Women in Agriculture Farm for a Better Life
by Connie Kang
Whether it’s from a rice field in a little village on the Philippine island of Bohol or from an office building in the hectic city of Bangkok in Thailand, women working in agriculture help pave the way for a better life – both for their own families and a growing world population.
Global Smallholder Farming Manager, Bayer SouthEastAsia
Although it is a common stereotype that smallholders are men, women make up about 43 percent of the labor force in developing countries and are more and more entering the field in their own right. I am a strong believer in the concept of a family business – out of my own experience.
I was born in a Korean community in the northeastern part of China. My family was quite poor when I was young. I remember my mother looking for some spare coins to buy me ice cream – there was hardly enough money for such little treats.
But I also remember how my mom worked hard and strong to improve our family’s livelihood. A better education was her biggest dream for me. Today, when I speak to female smallholders about their dreams for their families, it feels like a deja vu from my childhood.
For me improving the livelihood of a smallholder family has never been about one person alone. I am convinced that only when everyone is equally involved, irrespective of their gender, that the family farming business can really grow. And I speak out of experience when I say, this change of perception is happening at this very moment.
As Bayer’s Global Smallholder Farming Manager for South East Asia, I have the opportunity to join the training sessions in smallholder communities across Asia. This is part of our Better Life Farming contribution to help smallholders to unlock their full farming potential. I always get really excited to see how many women attend and how actively they engage in these trainings. They are just as passionate about their two hectares of farm land as their spouses or male counterparts. And why shouldn’t they? This small but precious business provides food for the entire family and with the produce sold, kids can be sent to school, receive medical care and head for a bright future. I think Eulalia Mantica, a female smallholder I met on the Philippines describes it best: “I’m a farmer. It’s our way to earn a living. Farming is our life.” In other words, she is literally farming a better life for her family.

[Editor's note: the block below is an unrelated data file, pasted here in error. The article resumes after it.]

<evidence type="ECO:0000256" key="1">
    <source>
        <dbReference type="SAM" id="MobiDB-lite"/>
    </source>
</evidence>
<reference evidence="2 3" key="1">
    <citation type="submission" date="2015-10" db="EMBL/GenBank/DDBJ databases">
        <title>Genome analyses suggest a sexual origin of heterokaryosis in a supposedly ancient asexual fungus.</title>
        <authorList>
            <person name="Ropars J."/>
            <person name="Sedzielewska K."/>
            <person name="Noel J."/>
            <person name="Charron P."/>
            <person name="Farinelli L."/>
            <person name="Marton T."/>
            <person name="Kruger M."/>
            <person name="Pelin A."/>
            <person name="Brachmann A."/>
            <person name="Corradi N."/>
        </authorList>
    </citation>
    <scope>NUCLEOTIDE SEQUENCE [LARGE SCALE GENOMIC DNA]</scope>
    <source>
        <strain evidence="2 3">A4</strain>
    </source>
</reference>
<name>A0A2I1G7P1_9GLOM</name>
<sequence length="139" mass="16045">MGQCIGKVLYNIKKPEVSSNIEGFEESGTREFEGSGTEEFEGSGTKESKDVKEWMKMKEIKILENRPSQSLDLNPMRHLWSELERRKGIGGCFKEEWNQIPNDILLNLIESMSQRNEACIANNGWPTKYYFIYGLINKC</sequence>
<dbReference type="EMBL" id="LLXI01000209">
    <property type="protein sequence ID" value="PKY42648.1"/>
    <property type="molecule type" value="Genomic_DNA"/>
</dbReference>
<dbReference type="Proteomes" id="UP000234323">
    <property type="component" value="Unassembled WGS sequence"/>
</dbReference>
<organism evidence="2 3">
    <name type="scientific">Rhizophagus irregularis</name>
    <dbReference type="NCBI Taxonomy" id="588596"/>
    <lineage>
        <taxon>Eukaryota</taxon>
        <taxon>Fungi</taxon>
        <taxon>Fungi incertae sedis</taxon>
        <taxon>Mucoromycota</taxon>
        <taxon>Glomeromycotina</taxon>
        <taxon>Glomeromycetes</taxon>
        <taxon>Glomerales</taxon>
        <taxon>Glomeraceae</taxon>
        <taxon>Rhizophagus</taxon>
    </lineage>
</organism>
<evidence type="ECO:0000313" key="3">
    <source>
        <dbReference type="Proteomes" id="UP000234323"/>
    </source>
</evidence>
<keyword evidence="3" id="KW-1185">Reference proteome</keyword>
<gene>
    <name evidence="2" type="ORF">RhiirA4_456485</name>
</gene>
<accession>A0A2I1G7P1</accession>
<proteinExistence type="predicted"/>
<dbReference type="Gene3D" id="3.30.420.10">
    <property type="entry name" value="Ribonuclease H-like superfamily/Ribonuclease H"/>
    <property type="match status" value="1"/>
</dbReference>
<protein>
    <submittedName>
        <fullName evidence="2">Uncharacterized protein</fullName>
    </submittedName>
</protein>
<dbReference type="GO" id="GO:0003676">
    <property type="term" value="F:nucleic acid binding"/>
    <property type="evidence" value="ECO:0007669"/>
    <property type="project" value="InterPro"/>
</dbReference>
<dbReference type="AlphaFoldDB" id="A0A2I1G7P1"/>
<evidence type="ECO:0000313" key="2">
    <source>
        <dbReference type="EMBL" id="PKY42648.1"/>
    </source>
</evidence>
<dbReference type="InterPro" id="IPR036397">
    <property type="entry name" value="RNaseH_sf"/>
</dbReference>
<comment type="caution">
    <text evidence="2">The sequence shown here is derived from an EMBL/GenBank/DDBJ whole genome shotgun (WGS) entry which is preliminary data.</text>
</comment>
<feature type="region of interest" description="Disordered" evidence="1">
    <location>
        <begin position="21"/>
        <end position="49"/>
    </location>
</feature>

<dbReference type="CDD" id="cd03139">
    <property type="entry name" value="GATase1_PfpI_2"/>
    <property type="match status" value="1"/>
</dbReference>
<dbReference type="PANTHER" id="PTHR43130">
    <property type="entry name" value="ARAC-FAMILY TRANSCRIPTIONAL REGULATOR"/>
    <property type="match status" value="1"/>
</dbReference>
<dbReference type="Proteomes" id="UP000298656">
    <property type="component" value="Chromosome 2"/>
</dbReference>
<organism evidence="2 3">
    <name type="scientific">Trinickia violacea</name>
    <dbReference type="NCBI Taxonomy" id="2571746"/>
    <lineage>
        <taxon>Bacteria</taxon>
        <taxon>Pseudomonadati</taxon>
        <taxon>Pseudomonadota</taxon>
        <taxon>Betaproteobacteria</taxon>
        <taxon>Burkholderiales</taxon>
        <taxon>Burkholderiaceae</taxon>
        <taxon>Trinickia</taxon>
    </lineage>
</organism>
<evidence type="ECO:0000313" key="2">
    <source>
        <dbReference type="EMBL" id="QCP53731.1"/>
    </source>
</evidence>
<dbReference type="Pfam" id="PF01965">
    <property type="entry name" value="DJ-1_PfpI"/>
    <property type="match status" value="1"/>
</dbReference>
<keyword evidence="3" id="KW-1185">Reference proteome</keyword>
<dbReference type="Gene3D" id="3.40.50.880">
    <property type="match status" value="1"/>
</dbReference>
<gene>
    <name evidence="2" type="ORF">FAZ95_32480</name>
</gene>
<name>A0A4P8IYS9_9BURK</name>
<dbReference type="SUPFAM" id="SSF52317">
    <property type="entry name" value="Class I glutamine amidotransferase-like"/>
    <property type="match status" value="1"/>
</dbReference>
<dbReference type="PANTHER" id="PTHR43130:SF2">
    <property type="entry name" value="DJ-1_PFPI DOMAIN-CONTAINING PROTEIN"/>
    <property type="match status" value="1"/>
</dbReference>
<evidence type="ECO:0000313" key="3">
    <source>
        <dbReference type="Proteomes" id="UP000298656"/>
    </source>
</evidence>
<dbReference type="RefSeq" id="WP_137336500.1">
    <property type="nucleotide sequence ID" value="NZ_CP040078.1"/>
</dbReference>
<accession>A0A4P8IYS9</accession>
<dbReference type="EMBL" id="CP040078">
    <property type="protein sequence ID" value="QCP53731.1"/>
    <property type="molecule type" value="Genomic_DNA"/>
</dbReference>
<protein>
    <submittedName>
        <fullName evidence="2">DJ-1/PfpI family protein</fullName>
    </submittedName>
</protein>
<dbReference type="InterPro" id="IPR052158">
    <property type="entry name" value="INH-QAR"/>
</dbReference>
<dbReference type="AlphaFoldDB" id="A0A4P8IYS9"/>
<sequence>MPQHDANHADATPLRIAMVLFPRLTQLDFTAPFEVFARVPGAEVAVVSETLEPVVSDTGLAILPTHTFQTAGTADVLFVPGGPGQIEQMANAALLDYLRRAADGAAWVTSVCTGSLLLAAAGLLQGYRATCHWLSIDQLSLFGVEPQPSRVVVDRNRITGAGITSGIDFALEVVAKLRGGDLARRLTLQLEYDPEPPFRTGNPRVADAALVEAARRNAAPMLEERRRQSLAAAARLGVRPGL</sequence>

This is why helping them to grow their farms into successful businesses is a personal matter to me. As a woman, it is easy for me to understand the challenges facing women in a male dominated industry. At the same time, I can understand the challenges she has as an entrepreneur. We meet on a common ground, one on which we can talk on eye-level and learn from one another. And I am not alone on this task! Shiela Maratas, one of our distribution partners in the Philippines is just as passionate about helping female smallholders like Eulalia. Whenever we meet, we exchange about how to improve our services to drive Better Life Farming and make an impact on smallholder farming businesses in her community.
The best part of my job is having the ability to come up with solutions that can specifically serve smallholders’ needs. And it’s their happiness I am allowed to experience and share when the solution works out. The other day, Eulalia told me, “I feel so excited about Better Life Farming. Our earnings have increased, I can afford for the education of my children and we can buy what we need now.” – an immediate satisfaction which reminds me of my mom and why I love working with smallholder farmers, regardless of their gender.
After all, farming should not be about female or male, big or small. It’s about people improving their farming potential, their yields and their livelihood. My biggest passion is for this message to resonate across all geographic boarders, farm sizes and even industries. My stepping stone to amplify this is Better Life Farming.